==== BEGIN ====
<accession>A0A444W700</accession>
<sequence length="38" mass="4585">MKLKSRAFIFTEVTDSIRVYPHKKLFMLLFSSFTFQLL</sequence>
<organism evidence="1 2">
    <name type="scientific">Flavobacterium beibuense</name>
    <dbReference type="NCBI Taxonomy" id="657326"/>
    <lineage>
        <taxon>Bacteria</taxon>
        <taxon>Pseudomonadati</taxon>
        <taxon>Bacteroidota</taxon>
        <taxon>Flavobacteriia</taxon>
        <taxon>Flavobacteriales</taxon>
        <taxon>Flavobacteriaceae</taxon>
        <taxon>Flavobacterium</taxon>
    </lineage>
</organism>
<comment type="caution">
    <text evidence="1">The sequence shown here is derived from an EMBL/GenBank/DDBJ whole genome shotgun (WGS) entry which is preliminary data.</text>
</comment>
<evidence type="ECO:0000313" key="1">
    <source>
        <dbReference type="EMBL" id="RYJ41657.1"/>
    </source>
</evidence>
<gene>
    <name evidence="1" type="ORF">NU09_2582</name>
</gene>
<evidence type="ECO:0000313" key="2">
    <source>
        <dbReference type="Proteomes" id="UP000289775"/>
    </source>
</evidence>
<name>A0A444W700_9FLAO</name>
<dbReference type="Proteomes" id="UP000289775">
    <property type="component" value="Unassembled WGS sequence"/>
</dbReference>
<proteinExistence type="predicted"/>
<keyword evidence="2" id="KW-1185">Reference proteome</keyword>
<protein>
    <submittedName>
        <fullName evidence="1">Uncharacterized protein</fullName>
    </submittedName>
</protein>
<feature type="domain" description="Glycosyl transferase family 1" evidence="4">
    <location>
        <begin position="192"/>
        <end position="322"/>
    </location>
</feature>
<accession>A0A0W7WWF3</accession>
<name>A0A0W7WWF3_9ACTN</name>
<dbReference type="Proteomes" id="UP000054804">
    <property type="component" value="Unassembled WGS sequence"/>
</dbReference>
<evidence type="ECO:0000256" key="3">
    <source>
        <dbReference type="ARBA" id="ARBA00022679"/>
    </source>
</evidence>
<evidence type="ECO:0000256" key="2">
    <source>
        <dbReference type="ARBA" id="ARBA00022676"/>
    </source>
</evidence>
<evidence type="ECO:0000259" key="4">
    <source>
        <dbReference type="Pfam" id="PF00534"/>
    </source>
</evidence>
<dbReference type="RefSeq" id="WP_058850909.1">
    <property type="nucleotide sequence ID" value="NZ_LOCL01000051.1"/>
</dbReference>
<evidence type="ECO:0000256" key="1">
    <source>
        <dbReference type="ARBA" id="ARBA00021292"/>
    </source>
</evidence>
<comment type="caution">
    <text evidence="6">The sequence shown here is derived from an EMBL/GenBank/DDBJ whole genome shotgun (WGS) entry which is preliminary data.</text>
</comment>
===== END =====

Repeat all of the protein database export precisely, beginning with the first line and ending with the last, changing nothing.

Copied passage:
<accession>A0A444W700</accession>
<sequence length="38" mass="4585">MKLKSRAFIFTEVTDSIRVYPHKKLFMLLFSSFTFQLL</sequence>
<organism evidence="1 2">
    <name type="scientific">Flavobacterium beibuense</name>
    <dbReference type="NCBI Taxonomy" id="657326"/>
    <lineage>
        <taxon>Bacteria</taxon>
        <taxon>Pseudomonadati</taxon>
        <taxon>Bacteroidota</taxon>
        <taxon>Flavobacteriia</taxon>
        <taxon>Flavobacteriales</taxon>
        <taxon>Flavobacteriaceae</taxon>
        <taxon>Flavobacterium</taxon>
    </lineage>
</organism>
<comment type="caution">
    <text evidence="1">The sequence shown here is derived from an EMBL/GenBank/DDBJ whole genome shotgun (WGS) entry which is preliminary data.</text>
</comment>
<evidence type="ECO:0000313" key="1">
    <source>
        <dbReference type="EMBL" id="RYJ41657.1"/>
    </source>
</evidence>
<gene>
    <name evidence="1" type="ORF">NU09_2582</name>
</gene>
<evidence type="ECO:0000313" key="2">
    <source>
        <dbReference type="Proteomes" id="UP000289775"/>
    </source>
</evidence>
<name>A0A444W700_9FLAO</name>
<dbReference type="Proteomes" id="UP000289775">
    <property type="component" value="Unassembled WGS sequence"/>
</dbReference>
<proteinExistence type="predicted"/>
<keyword evidence="2" id="KW-1185">Reference proteome</keyword>
<protein>
    <submittedName>
        <fullName evidence="1">Uncharacterized protein</fullName>
    </submittedName>
</protein>
<feature type="domain" description="Glycosyl transferase family 1" evidence="4">
    <location>
        <begin position="192"/>
        <end position="322"/>
    </location>
</feature>
<accession>A0A0W7WWF3</accession>
<name>A0A0W7WWF3_9ACTN</name>
<dbReference type="Proteomes" id="UP000054804">
    <property type="component" value="Unassembled WGS sequence"/>
</dbReference>
<evidence type="ECO:0000256" key="3">
    <source>
        <dbReference type="ARBA" id="ARBA00022679"/>
    </source>
</evidence>
<evidence type="ECO:0000256" key="2">
    <source>
        <dbReference type="ARBA" id="ARBA00022676"/>
    </source>
</evidence>
<evidence type="ECO:0000259" key="4">
    <source>
        <dbReference type="Pfam" id="PF00534"/>
    </source>
</evidence>
<dbReference type="RefSeq" id="WP_058850909.1">
    <property type="nucleotide sequence ID" value="NZ_LOCL01000051.1"/>
</dbReference>
<evidence type="ECO:0000256" key="1">
    <source>
        <dbReference type="ARBA" id="ARBA00021292"/>
    </source>
</evidence>
<comment type="caution">
    <text evidence="6">The sequence shown here is derived from an EMBL/GenBank/DDBJ whole genome shotgun (WGS) entry which is preliminary data.</text>
</comment>